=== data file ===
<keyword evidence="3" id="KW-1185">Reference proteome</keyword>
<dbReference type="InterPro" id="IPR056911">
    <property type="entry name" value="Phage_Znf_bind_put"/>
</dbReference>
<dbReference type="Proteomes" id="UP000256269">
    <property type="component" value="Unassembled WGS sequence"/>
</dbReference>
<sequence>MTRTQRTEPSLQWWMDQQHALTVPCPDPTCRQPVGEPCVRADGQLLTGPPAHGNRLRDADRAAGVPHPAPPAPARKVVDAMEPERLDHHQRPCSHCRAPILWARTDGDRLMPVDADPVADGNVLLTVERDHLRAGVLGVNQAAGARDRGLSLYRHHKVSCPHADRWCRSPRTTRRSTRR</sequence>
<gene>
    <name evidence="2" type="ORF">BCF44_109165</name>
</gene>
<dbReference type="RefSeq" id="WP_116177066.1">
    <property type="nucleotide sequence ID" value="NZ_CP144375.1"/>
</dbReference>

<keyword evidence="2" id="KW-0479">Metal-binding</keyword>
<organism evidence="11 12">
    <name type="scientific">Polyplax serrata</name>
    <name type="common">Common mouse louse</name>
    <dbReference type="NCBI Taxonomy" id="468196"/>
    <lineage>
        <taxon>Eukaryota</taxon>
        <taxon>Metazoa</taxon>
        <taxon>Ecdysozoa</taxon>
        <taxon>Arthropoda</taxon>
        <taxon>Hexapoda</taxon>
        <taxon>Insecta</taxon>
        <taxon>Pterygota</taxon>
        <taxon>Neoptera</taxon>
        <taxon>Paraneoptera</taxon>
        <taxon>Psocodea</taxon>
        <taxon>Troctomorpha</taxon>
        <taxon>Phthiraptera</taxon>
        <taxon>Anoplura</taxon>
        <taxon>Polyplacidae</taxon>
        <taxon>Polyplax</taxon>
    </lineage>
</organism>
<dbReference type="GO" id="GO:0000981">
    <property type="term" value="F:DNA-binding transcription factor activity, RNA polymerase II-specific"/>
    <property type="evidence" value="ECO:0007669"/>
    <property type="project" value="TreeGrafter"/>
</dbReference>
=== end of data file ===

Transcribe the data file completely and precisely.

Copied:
<keyword evidence="3" id="KW-1185">Reference proteome</keyword>
<dbReference type="InterPro" id="IPR056911">
    <property type="entry name" value="Phage_Znf_bind_put"/>
</dbReference>
<dbReference type="Proteomes" id="UP000256269">
    <property type="component" value="Unassembled WGS sequence"/>
</dbReference>
<sequence>MTRTQRTEPSLQWWMDQQHALTVPCPDPTCRQPVGEPCVRADGQLLTGPPAHGNRLRDADRAAGVPHPAPPAPARKVVDAMEPERLDHHQRPCSHCRAPILWARTDGDRLMPVDADPVADGNVLLTVERDHLRAGVLGVNQAAGARDRGLSLYRHHKVSCPHADRWCRSPRTTRRSTRR</sequence>
<gene>
    <name evidence="2" type="ORF">BCF44_109165</name>
</gene>
<dbReference type="RefSeq" id="WP_116177066.1">
    <property type="nucleotide sequence ID" value="NZ_CP144375.1"/>
</dbReference>

<keyword evidence="2" id="KW-0479">Metal-binding</keyword>
<organism evidence="11 12">
    <name type="scientific">Polyplax serrata</name>
    <name type="common">Common mouse louse</name>
    <dbReference type="NCBI Taxonomy" id="468196"/>
    <lineage>
        <taxon>Eukaryota</taxon>
        <taxon>Metazoa</taxon>
        <taxon>Ecdysozoa</taxon>
        <taxon>Arthropoda</taxon>
        <taxon>Hexapoda</taxon>
        <taxon>Insecta</taxon>
        <taxon>Pterygota</taxon>
        <taxon>Neoptera</taxon>
        <taxon>Paraneoptera</taxon>
        <taxon>Psocodea</taxon>
        <taxon>Troctomorpha</taxon>
        <taxon>Phthiraptera</taxon>
        <taxon>Anoplura</taxon>
        <taxon>Polyplacidae</taxon>
        <taxon>Polyplax</taxon>
    </lineage>
</organism>
<dbReference type="GO" id="GO:0000981">
    <property type="term" value="F:DNA-binding transcription factor activity, RNA polymerase II-specific"/>
    <property type="evidence" value="ECO:0007669"/>
    <property type="project" value="TreeGrafter"/>
</dbReference>